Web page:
Clifton Movirongo

Popular Democratic Movement (PDM) has rejected and hit out at the Ombudsman, accusing him of being “captured” after he absolved President Hage Geingob for allegedly inciting racial hatred against white people.

This comes after Geingob, during the launch of the ruling party’s campaign for the upcoming elections last month, said he has noted a trend in which white Namibians have been registering themselves to vote “in big numbers”, accusing them of conspiring to vote for “anything else but Swapo”, a development, the President said, was a declaration of war against Swapo, despite the ruling party having had made sure that they [white Namibians] enjoy peace, unity and comfort for “all this time”.

“The PDM totally rejects the findings that the Ombudsman made in his report, and it is regrettable that he chooses to defend the President rather than protect the fundamental rights of the Namibian people, as guaranteed by Article 17 of the Namibian constitution,” PDM Secretary-General, Manuel Ngaringombe, said. “Our suspicions is that the Ombudsman is captured by those in the Executive realm of government have now been confirmed.”

Ngaringombe said the leadership of the PDM has convened for an emergency meeting to pave the way forward, which may include a legal review of the report of the Ombudsman.

Ombudsman, John Walters, said in his report that “the objectionable utterances, viewed contextually, were not likely to bring about hatred between different racial groups or between persons belonging to different groups”. Furthermore, Walters added that the “objectional utterances read in context of the speech as a whole do not constitute a violation of white peoples’ Article 17 constitutional rights”.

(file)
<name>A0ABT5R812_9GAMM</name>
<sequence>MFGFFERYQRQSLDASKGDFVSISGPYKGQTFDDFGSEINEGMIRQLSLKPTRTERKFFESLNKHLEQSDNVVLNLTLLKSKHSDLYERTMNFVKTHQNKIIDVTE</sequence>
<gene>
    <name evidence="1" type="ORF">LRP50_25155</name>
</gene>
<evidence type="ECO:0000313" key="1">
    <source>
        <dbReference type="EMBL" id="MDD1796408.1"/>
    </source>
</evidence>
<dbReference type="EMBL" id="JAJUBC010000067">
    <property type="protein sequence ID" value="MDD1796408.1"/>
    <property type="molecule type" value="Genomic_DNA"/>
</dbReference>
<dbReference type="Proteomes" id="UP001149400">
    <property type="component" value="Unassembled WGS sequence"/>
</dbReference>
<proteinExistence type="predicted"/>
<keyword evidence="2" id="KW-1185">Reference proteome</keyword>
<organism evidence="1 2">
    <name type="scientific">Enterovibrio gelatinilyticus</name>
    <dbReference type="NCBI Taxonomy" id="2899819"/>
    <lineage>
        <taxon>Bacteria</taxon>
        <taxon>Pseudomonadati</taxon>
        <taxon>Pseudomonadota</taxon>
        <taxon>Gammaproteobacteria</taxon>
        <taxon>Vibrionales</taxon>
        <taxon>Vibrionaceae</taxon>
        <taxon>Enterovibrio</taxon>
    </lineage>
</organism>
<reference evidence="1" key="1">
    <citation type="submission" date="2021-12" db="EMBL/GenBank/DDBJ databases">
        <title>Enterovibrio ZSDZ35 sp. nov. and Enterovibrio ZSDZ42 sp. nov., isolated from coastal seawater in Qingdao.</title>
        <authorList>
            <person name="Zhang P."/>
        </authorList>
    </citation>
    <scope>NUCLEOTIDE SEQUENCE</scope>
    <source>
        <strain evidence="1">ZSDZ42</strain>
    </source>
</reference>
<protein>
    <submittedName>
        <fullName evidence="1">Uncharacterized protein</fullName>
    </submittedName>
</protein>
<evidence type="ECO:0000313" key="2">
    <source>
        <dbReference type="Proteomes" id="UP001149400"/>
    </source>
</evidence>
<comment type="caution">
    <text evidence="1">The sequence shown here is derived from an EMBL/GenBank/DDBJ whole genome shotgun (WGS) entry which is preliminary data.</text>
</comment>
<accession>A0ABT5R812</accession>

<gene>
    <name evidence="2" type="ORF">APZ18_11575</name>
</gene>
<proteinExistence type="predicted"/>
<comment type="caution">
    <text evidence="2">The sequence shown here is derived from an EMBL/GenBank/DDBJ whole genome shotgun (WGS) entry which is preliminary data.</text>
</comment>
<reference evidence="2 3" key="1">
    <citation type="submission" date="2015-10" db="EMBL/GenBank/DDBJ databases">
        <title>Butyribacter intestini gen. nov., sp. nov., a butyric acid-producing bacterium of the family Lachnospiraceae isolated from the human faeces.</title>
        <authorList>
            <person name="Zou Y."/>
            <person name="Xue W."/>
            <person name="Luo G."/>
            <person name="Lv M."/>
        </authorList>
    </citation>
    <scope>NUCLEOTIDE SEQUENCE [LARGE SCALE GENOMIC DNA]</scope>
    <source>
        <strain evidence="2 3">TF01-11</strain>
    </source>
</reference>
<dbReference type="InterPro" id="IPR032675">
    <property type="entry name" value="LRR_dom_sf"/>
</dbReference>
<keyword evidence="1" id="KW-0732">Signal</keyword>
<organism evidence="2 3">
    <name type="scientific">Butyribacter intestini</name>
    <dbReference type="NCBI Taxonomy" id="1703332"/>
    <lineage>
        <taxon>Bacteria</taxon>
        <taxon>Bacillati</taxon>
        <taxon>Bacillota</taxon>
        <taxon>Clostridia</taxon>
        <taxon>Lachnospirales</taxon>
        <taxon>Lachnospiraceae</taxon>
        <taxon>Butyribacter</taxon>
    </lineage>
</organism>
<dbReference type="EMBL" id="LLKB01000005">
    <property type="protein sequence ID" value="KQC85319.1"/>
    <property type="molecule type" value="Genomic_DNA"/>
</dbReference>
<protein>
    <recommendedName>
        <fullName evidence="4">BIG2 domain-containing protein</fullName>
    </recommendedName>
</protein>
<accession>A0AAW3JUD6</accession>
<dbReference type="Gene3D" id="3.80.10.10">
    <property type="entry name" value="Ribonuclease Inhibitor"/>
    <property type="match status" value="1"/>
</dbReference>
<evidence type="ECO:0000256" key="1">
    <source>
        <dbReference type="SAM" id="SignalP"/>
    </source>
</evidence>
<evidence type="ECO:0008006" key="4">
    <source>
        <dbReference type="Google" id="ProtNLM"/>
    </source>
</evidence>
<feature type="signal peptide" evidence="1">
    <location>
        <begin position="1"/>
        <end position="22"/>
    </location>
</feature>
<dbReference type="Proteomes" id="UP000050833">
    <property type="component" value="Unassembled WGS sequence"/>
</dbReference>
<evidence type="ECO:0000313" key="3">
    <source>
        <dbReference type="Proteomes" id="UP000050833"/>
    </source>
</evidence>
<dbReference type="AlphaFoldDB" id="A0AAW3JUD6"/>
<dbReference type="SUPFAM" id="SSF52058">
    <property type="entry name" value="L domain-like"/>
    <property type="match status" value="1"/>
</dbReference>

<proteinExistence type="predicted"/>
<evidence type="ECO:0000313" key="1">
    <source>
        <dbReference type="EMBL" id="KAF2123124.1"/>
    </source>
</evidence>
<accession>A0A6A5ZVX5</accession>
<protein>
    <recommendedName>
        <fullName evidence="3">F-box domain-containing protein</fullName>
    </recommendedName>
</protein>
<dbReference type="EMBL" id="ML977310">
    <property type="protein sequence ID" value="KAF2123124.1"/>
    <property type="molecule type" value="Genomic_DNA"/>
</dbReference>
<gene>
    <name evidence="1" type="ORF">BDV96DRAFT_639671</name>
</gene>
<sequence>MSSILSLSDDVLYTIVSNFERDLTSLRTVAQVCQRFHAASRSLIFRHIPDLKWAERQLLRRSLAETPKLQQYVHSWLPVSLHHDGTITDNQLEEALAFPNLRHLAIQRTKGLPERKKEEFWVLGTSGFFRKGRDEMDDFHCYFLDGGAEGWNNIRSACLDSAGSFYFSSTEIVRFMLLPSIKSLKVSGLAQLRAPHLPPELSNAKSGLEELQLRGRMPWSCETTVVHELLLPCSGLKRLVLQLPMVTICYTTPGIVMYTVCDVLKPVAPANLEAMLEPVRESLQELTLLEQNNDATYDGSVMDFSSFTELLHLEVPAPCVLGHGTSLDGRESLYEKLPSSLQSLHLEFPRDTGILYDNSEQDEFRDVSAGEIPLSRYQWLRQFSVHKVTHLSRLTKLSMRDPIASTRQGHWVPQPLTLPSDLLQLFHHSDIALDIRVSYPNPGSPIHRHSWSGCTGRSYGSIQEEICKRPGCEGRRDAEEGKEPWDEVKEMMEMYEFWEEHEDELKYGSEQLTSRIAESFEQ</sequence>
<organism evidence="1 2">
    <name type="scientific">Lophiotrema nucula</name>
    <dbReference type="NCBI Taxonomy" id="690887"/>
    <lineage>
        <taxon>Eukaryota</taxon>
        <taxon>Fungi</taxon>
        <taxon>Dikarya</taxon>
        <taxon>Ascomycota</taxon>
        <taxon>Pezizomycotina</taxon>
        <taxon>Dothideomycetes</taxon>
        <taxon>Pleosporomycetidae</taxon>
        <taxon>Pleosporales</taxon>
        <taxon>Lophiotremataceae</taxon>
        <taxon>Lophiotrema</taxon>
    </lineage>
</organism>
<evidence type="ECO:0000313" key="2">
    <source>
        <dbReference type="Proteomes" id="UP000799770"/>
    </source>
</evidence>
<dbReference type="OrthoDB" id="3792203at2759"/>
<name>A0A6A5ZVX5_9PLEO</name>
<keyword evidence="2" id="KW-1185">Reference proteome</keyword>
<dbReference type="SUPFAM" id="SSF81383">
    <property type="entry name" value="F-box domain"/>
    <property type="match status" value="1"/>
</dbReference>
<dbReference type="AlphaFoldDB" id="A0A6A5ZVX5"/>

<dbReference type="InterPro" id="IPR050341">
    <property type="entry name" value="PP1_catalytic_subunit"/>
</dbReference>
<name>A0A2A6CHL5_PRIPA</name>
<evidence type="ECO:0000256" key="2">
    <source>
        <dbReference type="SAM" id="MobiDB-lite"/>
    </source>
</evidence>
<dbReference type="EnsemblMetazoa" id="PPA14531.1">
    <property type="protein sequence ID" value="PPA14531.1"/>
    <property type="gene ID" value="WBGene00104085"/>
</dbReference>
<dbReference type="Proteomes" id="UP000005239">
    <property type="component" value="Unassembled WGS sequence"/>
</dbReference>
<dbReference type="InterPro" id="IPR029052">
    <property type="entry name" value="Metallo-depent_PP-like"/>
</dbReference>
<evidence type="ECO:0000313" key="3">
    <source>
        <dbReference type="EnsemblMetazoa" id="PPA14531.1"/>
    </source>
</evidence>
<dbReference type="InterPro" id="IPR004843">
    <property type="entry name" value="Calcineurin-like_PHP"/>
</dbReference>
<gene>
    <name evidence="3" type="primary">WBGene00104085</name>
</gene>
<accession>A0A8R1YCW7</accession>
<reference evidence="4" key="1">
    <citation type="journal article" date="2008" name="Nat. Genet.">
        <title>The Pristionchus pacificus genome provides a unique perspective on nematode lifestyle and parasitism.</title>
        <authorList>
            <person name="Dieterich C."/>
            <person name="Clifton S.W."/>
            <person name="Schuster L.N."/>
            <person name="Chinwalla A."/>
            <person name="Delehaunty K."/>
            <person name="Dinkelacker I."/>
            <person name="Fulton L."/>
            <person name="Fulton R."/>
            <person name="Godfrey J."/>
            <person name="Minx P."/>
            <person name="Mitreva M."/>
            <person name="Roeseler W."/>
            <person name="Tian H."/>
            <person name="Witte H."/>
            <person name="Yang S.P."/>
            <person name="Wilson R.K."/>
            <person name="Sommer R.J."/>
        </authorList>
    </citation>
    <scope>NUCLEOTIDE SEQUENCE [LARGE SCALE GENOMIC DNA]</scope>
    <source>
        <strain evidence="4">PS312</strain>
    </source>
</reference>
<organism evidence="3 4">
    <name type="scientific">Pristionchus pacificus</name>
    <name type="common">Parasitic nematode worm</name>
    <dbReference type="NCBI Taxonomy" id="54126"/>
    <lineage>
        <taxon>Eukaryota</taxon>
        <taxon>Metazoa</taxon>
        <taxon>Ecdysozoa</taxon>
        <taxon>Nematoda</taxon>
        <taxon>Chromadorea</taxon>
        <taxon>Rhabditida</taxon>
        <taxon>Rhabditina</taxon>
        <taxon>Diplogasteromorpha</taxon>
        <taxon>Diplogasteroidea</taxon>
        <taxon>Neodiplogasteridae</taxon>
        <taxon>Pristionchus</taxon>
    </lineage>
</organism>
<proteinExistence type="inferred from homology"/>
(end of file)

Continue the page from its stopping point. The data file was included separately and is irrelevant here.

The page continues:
According to the PDM, President Geingob’s statements at a SWAPO event on 17 October intimidated the white community. As a result a complaint was filed against President Geingob by the PDM on 19 October with the Office of the Ombudsman.

The opposition party was calling for the President to retract his statements, which they said infringed on white voters’ right to participate in political activity without coercion, force or intimidation.

The political code of conduct guiding the behaviour of political parties and candidates during an election speaks against political hate speech, and voter intimidation by political parties, registered organisations or any office bearer or member of such party. Electoral Commission of Namibia (ECN) is empowered by the code to cancel the registration of the political party or organisation, after having given the political party, organisation or authorised representative an opportunity to be heard.